- They referenced a Community Wide Market Study and commercial survey about broadband. When we asked for the survey, they completely redacted the results! See for yourself, it’s unbelievable. If the survey responses supported building broadband infrastructure, why can’t we see it? Our guess is the survey responses did not actually support building the infrastructure. We asked for the information again and were told the “records contain redactions made in accordance with s. 24-72-204(3)(a)(IV), C.R.S., on the basis they contain confidential, commercial information.”
- CSU staff participated in Capital Project Funds grant plan working groups for the Coronavirus Capital Projects Fund. The Capital Projects Fund allows for investment in high-quality broadband infrastructure as well as other connectivity infrastructure, devices, and equipment. That’s your taxpayer money. Here are the guidelines for the funds released by the federal government.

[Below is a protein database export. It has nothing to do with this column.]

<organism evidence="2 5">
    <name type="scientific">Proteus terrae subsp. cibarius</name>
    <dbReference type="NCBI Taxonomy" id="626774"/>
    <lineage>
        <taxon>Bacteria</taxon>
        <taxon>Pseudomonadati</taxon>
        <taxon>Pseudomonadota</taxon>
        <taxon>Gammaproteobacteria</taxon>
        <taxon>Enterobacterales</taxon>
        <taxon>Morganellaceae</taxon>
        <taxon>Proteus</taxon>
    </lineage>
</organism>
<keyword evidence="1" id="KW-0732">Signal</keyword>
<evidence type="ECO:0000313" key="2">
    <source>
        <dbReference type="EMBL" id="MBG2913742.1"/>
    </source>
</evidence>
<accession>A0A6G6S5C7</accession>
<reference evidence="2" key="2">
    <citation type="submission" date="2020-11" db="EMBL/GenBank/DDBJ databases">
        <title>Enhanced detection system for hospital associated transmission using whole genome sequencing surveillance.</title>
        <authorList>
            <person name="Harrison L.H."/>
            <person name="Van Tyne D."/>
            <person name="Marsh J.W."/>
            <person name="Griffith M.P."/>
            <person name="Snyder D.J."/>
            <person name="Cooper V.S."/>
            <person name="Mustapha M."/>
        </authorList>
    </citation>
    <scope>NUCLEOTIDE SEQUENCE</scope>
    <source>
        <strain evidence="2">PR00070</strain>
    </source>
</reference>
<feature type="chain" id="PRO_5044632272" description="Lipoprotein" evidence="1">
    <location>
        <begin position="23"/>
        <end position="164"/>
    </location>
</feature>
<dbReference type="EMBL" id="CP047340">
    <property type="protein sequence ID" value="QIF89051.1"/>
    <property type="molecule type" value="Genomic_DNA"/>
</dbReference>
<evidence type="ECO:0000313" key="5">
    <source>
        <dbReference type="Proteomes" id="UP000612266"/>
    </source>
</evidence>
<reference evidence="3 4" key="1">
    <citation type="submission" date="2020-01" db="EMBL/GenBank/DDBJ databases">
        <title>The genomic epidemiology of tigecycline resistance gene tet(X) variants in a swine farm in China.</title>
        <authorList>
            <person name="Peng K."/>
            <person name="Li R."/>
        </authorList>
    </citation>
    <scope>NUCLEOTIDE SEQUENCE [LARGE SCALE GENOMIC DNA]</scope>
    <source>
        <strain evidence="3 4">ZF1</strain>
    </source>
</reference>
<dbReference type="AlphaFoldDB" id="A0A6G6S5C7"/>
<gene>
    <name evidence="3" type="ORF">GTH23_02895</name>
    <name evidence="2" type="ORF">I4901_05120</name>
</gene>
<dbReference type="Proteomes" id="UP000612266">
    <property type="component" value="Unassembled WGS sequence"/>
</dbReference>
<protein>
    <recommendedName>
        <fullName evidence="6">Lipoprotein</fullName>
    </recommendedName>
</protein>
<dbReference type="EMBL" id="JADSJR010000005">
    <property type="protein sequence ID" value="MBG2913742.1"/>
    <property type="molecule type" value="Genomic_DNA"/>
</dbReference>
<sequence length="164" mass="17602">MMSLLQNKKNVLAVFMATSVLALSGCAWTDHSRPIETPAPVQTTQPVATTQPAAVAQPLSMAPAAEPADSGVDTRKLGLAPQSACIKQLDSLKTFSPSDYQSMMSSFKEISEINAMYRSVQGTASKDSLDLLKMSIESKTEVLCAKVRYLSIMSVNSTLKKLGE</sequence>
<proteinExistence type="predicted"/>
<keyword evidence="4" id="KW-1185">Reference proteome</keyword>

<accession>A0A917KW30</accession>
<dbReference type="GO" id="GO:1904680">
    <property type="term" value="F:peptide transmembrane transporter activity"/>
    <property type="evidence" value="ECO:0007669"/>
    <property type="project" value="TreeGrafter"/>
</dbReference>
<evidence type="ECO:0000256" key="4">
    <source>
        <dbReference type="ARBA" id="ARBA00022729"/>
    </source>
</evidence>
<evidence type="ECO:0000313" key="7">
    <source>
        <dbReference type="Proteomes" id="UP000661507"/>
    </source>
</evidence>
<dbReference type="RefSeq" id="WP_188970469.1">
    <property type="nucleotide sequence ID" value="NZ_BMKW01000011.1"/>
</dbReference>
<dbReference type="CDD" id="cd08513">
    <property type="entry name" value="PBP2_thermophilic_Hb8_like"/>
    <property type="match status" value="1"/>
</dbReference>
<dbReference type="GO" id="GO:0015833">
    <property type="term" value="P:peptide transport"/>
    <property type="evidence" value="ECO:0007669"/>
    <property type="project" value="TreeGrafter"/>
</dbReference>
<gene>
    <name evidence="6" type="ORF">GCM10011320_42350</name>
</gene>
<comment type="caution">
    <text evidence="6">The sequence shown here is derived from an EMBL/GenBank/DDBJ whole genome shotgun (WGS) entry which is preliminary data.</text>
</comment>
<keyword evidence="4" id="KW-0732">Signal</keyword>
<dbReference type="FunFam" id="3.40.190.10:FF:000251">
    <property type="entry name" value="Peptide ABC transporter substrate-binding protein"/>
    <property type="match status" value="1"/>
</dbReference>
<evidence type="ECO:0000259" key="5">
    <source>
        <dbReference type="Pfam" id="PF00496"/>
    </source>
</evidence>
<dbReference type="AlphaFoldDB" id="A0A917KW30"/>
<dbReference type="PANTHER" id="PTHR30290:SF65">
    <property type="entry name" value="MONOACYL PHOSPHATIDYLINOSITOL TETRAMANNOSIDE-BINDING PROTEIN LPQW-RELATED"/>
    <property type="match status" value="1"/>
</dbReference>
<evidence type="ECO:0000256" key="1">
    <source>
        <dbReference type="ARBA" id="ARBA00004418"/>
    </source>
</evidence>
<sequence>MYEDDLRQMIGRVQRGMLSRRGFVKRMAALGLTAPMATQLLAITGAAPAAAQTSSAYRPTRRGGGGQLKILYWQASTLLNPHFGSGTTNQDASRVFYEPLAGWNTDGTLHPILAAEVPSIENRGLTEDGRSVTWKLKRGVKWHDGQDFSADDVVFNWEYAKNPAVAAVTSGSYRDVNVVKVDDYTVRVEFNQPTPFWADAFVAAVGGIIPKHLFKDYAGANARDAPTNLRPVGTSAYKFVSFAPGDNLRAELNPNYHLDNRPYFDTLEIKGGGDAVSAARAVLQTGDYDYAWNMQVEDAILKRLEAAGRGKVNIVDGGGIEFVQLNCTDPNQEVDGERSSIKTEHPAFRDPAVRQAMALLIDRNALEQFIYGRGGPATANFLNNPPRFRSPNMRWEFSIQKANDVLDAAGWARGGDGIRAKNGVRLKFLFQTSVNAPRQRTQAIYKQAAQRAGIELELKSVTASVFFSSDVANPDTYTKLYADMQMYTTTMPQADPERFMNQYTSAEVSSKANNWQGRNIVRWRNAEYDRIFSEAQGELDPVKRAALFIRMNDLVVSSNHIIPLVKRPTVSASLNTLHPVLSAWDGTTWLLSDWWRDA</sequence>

We understand that companies will lease the fiber, but who is paying for the installation of the infrastructure?
Mark Murphy, Manager of CSU Customer and Workforce Communications, replied:
“We are funding the city-wide build with our planned capital budget and lease payments from network tenants. Leasing excess capacity dark fiber on the non-exclusive network to third-party entities will significantly, if not completely, offset the cost to our ratepayers for developing the infrastructure, as well as network operations and maintenance.”
Twice, we asked about the funding, and twice Mr. Murphy responded:
“We are not receiving state or federal funds for the fiber network.”
We weren’t satisfied with Mr. Murphy’s answers. Why were CSU employees involved in drafting broadband legislation, but denied receiving any funds?